However most of the things I encountered and threw out were either complete magazines or magazine clippings and articles. Don't get me wrong, they were all about interesting things no doubt but do I really need half a cubic metre of 15 year old information on different possible careers? Articles about diving to the wreck of the Titanic in the 90s? The newest information on solar energy and endangered species available in 1998? The truth is that while we might still be far from a paperless office, thanks to the internet all this information and more is easily available with a bit of search effort and time. No need to sort through articles, cut them out and order them in thematically coded folders anymore. Especially if you try to keep up to date on certain topics, this is no longer the most rational way to do this. Both the world we live in (and others don't forget Mars :-) ) and the knowledge about these worlds might rapidly change at any moment.
So this is a loss I can very much live with, since it most likely is only either a temporary (if no internet resources are available) or perceived information loss. So my bookshelves now have more space for actual books and are easier to dust. :-)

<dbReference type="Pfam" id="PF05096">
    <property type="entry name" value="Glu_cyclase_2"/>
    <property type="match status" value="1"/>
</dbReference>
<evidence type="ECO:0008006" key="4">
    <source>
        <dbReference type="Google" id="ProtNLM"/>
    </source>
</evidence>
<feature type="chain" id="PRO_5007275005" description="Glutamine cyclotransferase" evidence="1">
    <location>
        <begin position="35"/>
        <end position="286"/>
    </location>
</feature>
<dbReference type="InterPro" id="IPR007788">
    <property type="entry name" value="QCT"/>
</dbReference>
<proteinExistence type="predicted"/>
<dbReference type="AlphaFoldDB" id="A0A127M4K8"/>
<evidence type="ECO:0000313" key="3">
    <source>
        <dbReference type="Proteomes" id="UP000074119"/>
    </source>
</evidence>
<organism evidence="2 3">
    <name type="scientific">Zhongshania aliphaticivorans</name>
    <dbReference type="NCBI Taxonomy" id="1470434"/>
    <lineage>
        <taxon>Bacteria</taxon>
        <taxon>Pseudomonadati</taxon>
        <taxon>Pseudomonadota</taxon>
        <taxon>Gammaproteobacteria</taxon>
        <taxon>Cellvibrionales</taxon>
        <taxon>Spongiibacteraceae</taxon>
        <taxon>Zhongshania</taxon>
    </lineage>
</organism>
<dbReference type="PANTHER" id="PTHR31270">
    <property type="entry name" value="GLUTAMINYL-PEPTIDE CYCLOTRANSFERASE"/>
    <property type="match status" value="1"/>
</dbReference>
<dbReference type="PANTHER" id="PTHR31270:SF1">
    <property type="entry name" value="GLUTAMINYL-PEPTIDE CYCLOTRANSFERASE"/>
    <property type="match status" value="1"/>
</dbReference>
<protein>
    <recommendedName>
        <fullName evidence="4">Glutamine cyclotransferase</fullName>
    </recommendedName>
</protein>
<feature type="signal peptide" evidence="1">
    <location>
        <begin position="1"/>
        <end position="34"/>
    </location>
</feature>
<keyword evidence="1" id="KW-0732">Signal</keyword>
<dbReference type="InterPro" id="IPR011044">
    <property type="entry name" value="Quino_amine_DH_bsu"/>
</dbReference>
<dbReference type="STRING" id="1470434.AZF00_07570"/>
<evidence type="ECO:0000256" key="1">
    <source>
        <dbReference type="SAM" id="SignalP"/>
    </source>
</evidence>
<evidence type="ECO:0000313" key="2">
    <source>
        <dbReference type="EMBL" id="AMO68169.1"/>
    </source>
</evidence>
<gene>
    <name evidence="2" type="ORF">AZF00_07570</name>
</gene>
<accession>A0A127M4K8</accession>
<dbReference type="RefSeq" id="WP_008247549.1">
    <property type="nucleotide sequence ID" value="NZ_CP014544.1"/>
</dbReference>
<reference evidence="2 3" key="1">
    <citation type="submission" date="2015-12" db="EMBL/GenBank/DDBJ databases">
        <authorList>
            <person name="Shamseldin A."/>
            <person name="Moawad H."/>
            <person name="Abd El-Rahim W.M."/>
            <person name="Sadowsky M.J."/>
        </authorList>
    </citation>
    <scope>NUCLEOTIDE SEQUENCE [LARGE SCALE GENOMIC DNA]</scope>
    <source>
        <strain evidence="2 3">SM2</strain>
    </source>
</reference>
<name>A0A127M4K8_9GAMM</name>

The SIM card of course wasn't on any of the bookshelves either but in the last place I looked, where it did not belong. By the way, having tidied up the day before I spent a rather uncomfortable ten minutes searching for something totally different the next day. :-)
Autumn is upon us!
How do I know that? Easy. My mother decided that today was the day that various plants had to be cut back without mercy in the garden. For the really big or hard to reach plants my parents will ask the professional gardeners to come with their equipment to handle for example the one apple tree. However, my mother decided to do as much as possible herself. My father was set loose on the lilac and the laurel with the pruning shears, I armed myself with secateurs and helped cutting the plant cuttings into smaller pieces, so that they could be dealt with. Neither my father nor I are horticultural experts as can be seen in this exchange:
A: “What about those two hydrangeas? Want me to cut them?“
B: ”Two hydrangeas? We only have one“
Followed by a lengthy discussion concerning the identity of various branches. Turns out it was one plant with two flowers. :-) Everything worked out in the end, nobody got injured and my mum's extra special peony, which she had received many years ago from a friend of a friend once again has enough light to strive and survive. All in all I count it as a success.
Pruning shears Astschere
Lilac Fliederbusch, die Farbe lila
Plant cuttings Grüngut
Alex’s cooking scrapbook
As part of this segment I would like to share my ideas and experiences in the kitchen.